"Under Article 28 of the UNCITRAL Rules, the Respondent is currently in default and the Tribunal is authorized to proceed to the Main Hearing. If [the] Respondent fails to appear at the Main Hearing or present evidence, Article 28 provides that the Tribunal proceed with the arbitration in their absence and make the award on the evidence before it."
4.26.3 In Procedural Order No 3, and "in the view of the desirability of facilitating the Respondent's participation in this case," the Tribunal granted the Respondent additional time to serve its Statement of Defence, extending its deadline to 6 April 2012.
4.26.4 On 4 April 2012, the Tribunal received its first correspondence from the external counsel retained by the Respondent. In this communication, the Respondent requested a further two-week extension to file its Statement of Defence, or until 20 April 2012, stating that it had only begun representing the Government on 3 April 2012.
4.26.5 By letter dated 6 April 2012, the Tribunal granted the Respondent's request, while stating that "(i) the Statement of Claim was submitted on 16 December 2011; (ii) the Tribunal has granted numerous extensions to the Respondent in the past; (iii) there has only been one request for an extension that was supported by any justification for the delay (see the Respondent's communication of 27 January 2012 in which it cites the appointment of a new Attorney-General); and (iv) the fact that [the] Claimant's First Memorial was scheduled to be submitted on or before 20 April 2012." The Tribunal also noted that the Statement of Defence should "consist of a full written submission including factual and legal arguments and corresponding exhibits rather than a mere statement of position."
4.26.6 The Statement of Defence and the Respondent's Reply Submission on the Seat of Arbitration were filed concurrently on 20 April 2012.
4.26.7 First Memorial : Pursuant to Paragraph 5.1(a) of Procedural Order No 4, the Claimant submitted its First Memorial, together with factual exhibits, written witness statements and authorities on 11 May 2012.
4.26.8 First Counter Memorial : In response to the Claimant's First Memorial, the Respondent submitted its First Counter Memorial on 6 August 2012 pursuant to Paragraph 5.1(b) of Procedural Order No 4 along with the Respondent's single written witness statement.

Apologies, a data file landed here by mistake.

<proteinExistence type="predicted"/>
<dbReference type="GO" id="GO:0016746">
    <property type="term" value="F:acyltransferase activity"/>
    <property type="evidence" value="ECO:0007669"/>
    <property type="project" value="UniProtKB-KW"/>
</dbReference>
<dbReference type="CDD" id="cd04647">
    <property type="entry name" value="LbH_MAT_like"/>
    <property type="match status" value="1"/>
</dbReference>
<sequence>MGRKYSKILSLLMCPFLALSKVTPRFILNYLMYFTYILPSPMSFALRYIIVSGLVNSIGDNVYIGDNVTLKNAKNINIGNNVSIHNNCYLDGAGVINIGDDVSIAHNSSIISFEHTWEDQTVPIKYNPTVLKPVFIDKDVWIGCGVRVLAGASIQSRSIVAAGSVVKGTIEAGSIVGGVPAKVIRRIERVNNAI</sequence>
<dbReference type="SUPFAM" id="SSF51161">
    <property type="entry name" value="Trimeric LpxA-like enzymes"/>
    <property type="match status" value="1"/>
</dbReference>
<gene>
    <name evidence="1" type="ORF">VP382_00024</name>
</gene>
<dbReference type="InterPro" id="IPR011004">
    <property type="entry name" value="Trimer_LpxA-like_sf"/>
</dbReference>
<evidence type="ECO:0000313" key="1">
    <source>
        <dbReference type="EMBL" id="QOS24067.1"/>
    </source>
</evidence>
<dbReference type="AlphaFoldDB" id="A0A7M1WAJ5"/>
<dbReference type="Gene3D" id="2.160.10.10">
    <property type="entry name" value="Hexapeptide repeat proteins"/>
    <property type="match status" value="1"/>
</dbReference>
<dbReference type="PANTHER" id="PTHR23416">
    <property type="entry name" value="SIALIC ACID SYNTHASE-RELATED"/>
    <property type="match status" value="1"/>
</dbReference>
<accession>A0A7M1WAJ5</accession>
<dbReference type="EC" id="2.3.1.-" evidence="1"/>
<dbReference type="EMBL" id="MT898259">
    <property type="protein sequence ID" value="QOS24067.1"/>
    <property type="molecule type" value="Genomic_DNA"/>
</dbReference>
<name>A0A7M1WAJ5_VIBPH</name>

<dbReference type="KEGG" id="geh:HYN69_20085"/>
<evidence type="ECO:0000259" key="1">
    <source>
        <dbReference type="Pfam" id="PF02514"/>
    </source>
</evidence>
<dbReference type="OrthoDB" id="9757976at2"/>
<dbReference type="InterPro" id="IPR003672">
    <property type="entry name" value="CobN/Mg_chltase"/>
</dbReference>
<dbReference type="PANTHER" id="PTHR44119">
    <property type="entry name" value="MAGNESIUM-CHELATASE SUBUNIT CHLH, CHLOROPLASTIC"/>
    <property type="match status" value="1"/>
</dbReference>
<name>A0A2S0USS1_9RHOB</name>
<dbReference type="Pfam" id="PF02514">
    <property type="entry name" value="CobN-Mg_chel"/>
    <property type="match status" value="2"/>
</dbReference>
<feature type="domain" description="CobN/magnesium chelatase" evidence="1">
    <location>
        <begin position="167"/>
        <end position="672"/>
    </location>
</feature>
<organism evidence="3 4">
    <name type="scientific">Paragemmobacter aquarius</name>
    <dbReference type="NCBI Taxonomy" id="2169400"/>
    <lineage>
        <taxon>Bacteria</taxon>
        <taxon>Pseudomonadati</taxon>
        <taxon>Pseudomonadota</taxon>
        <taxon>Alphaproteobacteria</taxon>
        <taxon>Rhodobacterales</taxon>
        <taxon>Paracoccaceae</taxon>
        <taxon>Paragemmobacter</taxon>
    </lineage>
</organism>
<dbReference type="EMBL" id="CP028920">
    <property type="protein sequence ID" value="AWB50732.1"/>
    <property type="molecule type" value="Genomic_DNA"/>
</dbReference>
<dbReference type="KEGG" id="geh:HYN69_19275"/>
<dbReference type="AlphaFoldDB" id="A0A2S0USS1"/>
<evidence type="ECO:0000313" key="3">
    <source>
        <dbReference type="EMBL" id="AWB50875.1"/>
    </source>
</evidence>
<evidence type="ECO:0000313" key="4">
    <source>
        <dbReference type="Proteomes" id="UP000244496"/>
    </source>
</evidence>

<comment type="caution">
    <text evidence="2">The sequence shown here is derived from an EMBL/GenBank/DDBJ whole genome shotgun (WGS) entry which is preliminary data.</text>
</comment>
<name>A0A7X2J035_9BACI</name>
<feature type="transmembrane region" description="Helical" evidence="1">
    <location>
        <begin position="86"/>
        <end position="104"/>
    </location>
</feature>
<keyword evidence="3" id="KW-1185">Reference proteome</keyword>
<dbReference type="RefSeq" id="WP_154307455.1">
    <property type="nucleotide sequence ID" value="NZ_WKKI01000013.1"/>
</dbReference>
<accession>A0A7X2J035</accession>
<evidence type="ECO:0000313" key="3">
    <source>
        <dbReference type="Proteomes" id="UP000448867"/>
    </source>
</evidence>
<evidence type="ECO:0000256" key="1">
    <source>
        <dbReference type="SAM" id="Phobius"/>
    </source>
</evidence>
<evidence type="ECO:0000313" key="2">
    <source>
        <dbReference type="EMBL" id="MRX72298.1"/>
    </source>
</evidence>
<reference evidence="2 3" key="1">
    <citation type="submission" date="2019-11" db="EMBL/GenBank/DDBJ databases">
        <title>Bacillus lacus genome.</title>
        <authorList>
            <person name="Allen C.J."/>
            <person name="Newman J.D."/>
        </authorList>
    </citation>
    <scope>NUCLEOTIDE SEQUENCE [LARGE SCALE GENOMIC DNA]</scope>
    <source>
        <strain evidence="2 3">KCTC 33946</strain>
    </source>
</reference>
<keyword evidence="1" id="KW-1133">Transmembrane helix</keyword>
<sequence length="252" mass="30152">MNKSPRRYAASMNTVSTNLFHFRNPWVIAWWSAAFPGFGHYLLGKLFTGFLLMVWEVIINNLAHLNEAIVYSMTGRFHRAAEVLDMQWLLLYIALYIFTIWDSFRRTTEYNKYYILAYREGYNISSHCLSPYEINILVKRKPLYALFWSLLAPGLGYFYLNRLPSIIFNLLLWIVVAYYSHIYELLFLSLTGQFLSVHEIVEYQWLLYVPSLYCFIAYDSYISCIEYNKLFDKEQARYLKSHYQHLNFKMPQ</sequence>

4.26.9 Second Memorial : Addressing the Respondent's First Counter Memorial, the Claimant submitted its Second Memorial with responsive written witness statements pursuant to Paragraph 5.1(i) of Procedural Order No 4.
4.26.10 Second Counter Memorial : The Respondent failed to submit either its Second Counter Memorial or a Responsive Witness Statement in this arbitration, even though it was given the opportunity to do so.
4.26.11 The Claimant's Opening Written Submission : The Claimant submitted its Opening Written Submission and corresponding authorities on 17 December 2012 pursuant to Paragragh 5.1(s) of Procedural Order No 4.
4.26.12 Responsive Opening Written Submission : In Paragraph 9.1 of Procedural Order No 5, and on its own motion, the Tribunal granted the Respondent an extension to file its Responsive Written Opening Submission, which was due on 7 January 2012, and directed the Respondent to incorporate the points it would have made in its Second Counter Memorial into its Responsive Written Opening Statement.
4.26.13 The Claimant's Aide Memoire : Before completing the Evidentiary Hearing, the Tribunal invited the Claimant to file an aide memoire on the issues raised by the Tribunal during the course of the hearing.2 The Claimant stated, however, that the Tribunal's letter of 21 January 2013 referred to all of the issues covered by the Tribunal at the Evidentiary Hearing, rendering an aide memoire unnecessary.
4.26.14 Post-Hearing Submissions : As discussed at Paragraphs 4.77 to 4.78 below, the Respondent requested the Tribunal to adjourn the proceedings for a few weeks and applied for leave to make submissions "on the constitutional and other legal issues." The Tribunal denied the Respondent's application for an adjournment, but directed the Parties to file two rounds of simultaneous Post-Hearing Submissions on a limited number of legal issues by 5 February 2013.
4.26.15 The Respondent notified the PCA on 4 February 2013 that the Solicitor-General would be unable to sign the Respondent's Post-Hearing Submission until 6 February 2013. By letter dated 5 February 2013, therefore, the Tribunal extended the deadline for the Post-Hearing Submissions of both Parties to 6 February 2013.
4.26.16 On 6 February 2013, both Parties submitted their Post-Hearing Submissions. The Respondent was delayed in submitting hard copies of its Post-Hearing Submission and supporting documents but, once received, the documents were transmitted to the Claimant and Tribunal. On 24 February 2013, the Tribunal requested the Respondent to reproduce pages from its supporting documents that were illegible in the copies of the Tribunal, but the Respondent never complied with this request.